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Laser 'optical incapacitator' issued in Iraq
The U.S. military has given troops in Iraq a laser device to temporarily blind drivers who ignore warnings at vehicle checkpoints, the Pentagon said on Thursday.
Army Lt. Col. Barry Venable, a Pentagon spokesman, defended its use as legal and said the devices were intended to prevent civilians from being shot.
"There have been numerous incidents that tragically have resulted in civilian deaths" in which drivers approaching U.S. military checkpoints have failed to heed warnings from troops, who in some cases have opened fire, he said.
The U.S. military is fitting some M-4 rifles used by U.S. forces in Iraq with a tube-shaped device that is about 10 1/2 inches (27 cm) long that shines a laser beam. Venable stressed that the devices do not cause permanent blindness.
"They don't blind people. It's like shining a big light in your eyes," Venable said. "I think the term is optical incapacitation -- dazzlers as opposed to something that will blind you."
Venable said he did not know how long the "optical incapacitation" effect lasted.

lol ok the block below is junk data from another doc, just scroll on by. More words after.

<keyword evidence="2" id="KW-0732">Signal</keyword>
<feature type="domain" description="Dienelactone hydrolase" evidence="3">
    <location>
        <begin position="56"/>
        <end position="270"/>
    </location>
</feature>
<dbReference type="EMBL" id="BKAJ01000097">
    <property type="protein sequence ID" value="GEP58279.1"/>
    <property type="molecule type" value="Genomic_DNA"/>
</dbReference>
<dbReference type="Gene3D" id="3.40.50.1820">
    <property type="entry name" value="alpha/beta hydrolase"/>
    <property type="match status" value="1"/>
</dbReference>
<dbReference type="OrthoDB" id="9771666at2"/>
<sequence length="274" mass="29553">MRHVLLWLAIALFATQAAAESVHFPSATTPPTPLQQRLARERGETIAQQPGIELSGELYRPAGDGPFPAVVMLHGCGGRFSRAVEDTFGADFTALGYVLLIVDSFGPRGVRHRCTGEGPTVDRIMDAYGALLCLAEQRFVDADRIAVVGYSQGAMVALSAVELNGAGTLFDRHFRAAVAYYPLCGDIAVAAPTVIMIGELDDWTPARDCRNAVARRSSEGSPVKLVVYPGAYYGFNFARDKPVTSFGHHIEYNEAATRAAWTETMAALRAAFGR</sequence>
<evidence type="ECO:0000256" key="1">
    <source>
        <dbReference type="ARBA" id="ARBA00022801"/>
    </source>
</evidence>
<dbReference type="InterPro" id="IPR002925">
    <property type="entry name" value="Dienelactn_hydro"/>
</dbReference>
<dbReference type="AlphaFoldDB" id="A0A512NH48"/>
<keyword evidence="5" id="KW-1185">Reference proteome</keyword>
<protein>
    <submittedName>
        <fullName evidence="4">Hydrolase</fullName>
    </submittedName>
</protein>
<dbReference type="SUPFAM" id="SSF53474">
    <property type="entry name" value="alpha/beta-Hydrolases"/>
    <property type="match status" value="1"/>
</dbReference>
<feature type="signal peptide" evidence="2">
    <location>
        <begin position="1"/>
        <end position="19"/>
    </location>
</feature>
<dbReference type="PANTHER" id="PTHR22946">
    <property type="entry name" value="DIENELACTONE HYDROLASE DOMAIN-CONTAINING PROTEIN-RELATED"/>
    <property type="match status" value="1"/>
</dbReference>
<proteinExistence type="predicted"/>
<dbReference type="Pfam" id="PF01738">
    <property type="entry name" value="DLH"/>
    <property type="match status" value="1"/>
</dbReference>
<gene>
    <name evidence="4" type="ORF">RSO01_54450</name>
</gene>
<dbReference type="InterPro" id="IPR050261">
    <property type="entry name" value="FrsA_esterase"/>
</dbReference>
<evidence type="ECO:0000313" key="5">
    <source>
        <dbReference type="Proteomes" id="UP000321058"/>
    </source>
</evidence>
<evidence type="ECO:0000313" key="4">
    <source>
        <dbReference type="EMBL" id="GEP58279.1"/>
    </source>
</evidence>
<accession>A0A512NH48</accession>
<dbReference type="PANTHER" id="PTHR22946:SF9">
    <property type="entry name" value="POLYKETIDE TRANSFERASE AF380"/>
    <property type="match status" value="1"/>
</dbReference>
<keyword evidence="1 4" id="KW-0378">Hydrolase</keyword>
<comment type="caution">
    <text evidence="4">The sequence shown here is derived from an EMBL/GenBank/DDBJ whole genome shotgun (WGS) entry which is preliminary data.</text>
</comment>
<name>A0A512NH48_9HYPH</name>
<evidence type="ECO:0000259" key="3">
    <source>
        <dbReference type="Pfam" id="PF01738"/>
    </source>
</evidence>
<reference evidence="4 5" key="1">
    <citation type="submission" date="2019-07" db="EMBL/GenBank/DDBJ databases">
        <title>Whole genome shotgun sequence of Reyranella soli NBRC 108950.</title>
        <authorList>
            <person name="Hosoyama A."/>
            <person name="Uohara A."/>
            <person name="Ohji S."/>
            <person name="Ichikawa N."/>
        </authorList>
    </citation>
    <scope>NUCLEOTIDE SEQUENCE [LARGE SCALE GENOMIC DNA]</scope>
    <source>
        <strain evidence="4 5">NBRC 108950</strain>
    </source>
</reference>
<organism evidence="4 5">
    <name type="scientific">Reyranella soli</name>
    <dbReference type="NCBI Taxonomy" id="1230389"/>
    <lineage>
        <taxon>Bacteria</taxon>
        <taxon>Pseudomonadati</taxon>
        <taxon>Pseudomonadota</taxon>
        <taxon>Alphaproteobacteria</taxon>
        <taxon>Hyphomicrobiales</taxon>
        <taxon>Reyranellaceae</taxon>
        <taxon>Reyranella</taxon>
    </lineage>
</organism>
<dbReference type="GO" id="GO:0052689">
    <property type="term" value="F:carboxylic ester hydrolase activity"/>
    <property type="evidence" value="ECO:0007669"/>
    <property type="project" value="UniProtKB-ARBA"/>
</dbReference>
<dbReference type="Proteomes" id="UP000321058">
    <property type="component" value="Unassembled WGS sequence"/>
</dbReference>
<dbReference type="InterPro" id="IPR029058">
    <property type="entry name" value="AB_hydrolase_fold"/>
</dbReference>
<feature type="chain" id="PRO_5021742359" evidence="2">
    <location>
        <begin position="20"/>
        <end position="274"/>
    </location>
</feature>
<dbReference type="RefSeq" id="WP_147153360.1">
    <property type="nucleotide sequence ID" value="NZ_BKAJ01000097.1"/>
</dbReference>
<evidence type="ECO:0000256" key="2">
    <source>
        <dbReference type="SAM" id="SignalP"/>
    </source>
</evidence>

"These are not illegal weapons. And in fact, calling them weapons would be a misnomer," Venable said. "They are a warning device intended to be inserted into the escalation-of-force process to minimize unnecessary casualties. You could call it a nonlethal weapon if you must call it a weapon."
"We haven't developed, acquired or fielded any blinding laser weapons that are designed to cause permanent blindness," Venable added.
Venable said he did not know how widespread the usage of the devices was in Iraq. The Los Angeles Times first reported the use of the devices.
In the 3-year-old war, violence at military checkpoints has been frequent, with American forces sometimes opening fire on cars and trucks that ignore warnings to stop or come too close. Insurgents often have attacked troops at checkpoints, sometimes with car bombs. But civilians also have been shot in incidents that resulted from apparent misunderstandings.